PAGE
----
I remember exactly what I was doing when I heard that six Asian women were slain in Atlanta. I got that same sick to my gut reaction I had when I heard George Floyd and Breanna Taylor were killed. It was the same emotional reaction to the Pulse club murder in Orlando. I should be used to it by now, but I still react emotionally to mass murders and hate crimes. There is still something inside of me that is shocked that this still happens in the United States.
Communities of color know that regardless of how law enforcement define these crimes, they were hate crimes directed at Asian women. These acts are not simply about the killer’s twisted sexual psychology. This is the result of ongoing anti-Asian sentiment that has festered in this country for hundreds of years. Anti-Asian laws are part of the sad legacy of racial discrimination of this country.
Another sad legacy of our nation is this country’s propensity to always have a convenient scapegoat to justify its collective immoral behavior. This started with the near elimination of Native Americans when white Europeans first visited these shores, it continued with the importation of African slaves and later dealing with the “Negro problem” as former slaveowners called it.
There was no “Negro Program” until the dawn of emancipation. Many Eastern and southern European immigrants were not always welcomed on these shores and immigration from these countries was effectivity stopped under the guise of preventing the spread of Bolshevism know as the “Red Scare.” Latinos have been blamed for the increase of undocumented immigration yet there are millions of undocumented people living in the U.S. from around the world who have not crossed the border from Mexico.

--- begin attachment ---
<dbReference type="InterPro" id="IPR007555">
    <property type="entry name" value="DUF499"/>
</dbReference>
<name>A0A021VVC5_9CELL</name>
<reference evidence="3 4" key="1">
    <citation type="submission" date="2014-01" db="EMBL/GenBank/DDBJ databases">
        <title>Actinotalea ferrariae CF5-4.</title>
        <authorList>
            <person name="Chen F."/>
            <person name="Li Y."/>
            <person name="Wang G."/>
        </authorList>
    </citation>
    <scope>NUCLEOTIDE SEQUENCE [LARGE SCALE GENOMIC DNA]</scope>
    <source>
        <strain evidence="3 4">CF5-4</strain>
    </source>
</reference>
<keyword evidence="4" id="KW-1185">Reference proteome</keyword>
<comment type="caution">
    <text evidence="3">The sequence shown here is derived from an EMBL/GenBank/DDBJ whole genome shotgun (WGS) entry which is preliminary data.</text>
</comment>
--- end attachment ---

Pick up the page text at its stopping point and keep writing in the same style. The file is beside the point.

Asians have never been truly welcomed to the United States and their presence has often been referred to as the “Yellow Peril.” Yet again, there was no “Yellow Peril” when Chinese laborers were paid next to nothing to build the Union Pacific railroad with hundreds dying in the process. We cannot forget one of the saddest chapters in American history when Franklin Roosevelt issued Executive Order 9066, which forced 120,000 men, women and children of Japanese descent to be removed from their homes on the West Coast to internment (a nicer word for concentration camps) from 1942 to 1945. Sixty-six percentage of those interned were American citizens.
During our time, Donald Trump, supported by the bully pulpit of the American presidency, blamed the COVID-19 virus on China; and this has led directly to an increase of violence against the Asian community.
Hate crimes against the Asian American and Pacific Islander community have been on the rise since the start of the COVID-19 pandemic. A report released by Stop AAPI Hate revealed that there have been at least 3,795 hate incidents targeting the AAPI community from March 19, 2020 to Feb. 28, 2021. More than 500 of those incidences occurred in 2021. And remember, these are the incidences that are reported.
It is time that as a nation, we stop scapegoating communities of color. It’s time that we stop scapegoating the Asian community for COVID-19 and other viruses (remember the Hong Kong Flu). The Asian American and Pacific Islander communities have made incredible contributions to the United States and by virtue of being here have the right to expect to not be subjected to any form of violence. As a proud African-American gay man I stand alongside all Asian and Pacific Islander communities in solidarity, particularly during this time of hate, ignorance, bigotry, and suffering.
Earl D. Fowlkes, Jr. is executive director of The Center for Black Equity.